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Minestra minestrone e minestrina

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Mother Minestra

mamma minestra

The mere name minestra is quite interesting. It derives from the verb ministrare. To minister, or to administer in English. It neatly settles between two fundamental ideas. On one hand the head of the family handing (ladling) out food. And on the other hand a fine example of good use of few ingredients.

The difference with soup? Well minestra has rice or pasta inside. Whereas soup is eaten with bread. The Italian word inzuppare translates as soak, immerse. And refers to bread. 


Whereas minestra contains local and seasonal vegetables, minestrone goes beyond. It is a typical post-columbian dish. Potatoes, corn and bell peppers are classic ingredients here. Mainly for chromatic reasons.

Again, distinguishing it from soup is the adding of rice or pasta. Ending in –one suggest it is bigger then minestra. Therefore a trifle less elegant and more filling. So it goes.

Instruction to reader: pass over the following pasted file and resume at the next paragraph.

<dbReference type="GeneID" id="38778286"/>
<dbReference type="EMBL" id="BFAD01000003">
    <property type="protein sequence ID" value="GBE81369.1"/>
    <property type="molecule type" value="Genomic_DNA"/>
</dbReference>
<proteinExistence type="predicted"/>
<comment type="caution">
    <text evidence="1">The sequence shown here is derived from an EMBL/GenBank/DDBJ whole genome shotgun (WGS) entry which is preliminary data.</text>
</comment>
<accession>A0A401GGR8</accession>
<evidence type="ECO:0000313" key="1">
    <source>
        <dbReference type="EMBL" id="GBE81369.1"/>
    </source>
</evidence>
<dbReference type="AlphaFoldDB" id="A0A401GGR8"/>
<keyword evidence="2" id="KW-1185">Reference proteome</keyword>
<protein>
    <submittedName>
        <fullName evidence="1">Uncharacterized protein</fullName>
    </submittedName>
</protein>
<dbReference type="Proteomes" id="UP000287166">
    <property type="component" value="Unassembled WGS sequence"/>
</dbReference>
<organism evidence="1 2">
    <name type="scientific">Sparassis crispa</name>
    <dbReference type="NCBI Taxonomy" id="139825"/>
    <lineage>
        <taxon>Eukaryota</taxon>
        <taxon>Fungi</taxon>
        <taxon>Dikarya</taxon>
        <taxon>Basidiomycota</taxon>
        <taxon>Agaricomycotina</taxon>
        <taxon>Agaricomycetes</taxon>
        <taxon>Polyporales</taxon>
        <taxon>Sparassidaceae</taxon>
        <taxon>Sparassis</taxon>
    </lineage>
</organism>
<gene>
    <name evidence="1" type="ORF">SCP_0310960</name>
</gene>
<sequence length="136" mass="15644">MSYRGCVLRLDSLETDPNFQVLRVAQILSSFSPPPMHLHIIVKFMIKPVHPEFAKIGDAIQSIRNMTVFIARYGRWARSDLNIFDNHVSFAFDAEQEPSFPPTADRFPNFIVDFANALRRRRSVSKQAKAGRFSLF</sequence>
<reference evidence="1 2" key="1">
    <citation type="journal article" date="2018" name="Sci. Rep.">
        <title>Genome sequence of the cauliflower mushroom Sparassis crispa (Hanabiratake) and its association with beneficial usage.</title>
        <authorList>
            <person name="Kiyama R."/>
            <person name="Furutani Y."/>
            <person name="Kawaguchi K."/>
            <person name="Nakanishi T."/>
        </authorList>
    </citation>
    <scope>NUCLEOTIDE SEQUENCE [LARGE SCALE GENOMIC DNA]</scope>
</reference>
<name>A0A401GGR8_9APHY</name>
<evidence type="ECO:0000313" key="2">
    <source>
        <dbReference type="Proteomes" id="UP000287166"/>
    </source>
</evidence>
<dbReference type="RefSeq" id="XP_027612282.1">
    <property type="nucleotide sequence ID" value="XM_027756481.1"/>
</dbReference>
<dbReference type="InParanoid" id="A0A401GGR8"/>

big minestra is minestrone in Italy


minestrina is small minestra

The diminutive is renowned in the Italian cuisine. Apart size, the diminutive has other effects. It expresses intimacy and even affection. As it does with minestrina. It already sounds comforting before eating it. Instead of pasta, you have your minestrina with pastina. Only diced potato and carrots are allowed.

Minestrina not meant to be served for guests but eaten alone or with people very close to you. It can be compared to a warm blanket on the couch, the blanket that when snuggled under is warming and consoling but becomes an eyesore laying there in the morning.

Meanwhile minestra

Minestra has no recipe. Which makes it the easiest and most difficult dish to make at the same time. You need fresh, local and seasonable ingredients. These differ all around the world. There is no exact cooking time. No indication how fine to cut the veggies. No consensus on what broth to use. Let alone what kind of pasta to add.

Sicilian versions often contain legumes. A dish of pasta with beans is amongst the most amazing dishes. When eaten in Sicily. Pretentious and inappropriate elsewhere.

pasta with tenerumi, a summer classic

Minestra vs soup

vichyssoise soup

Minestra is not a fancy dish. It is but a nice and tasty way to have veggies with pasta. All attempts to lift it up are lost in advance. The mere simplicity makes it so appetizing. Only some grated cheese can improve it.

Whereas soups have no limits, minestre do. Soups come and go. Minestre are here to stay. Soup can be reheated, warmed up minestra is offensive. Eat it hot, enjoy and be happy where you are.

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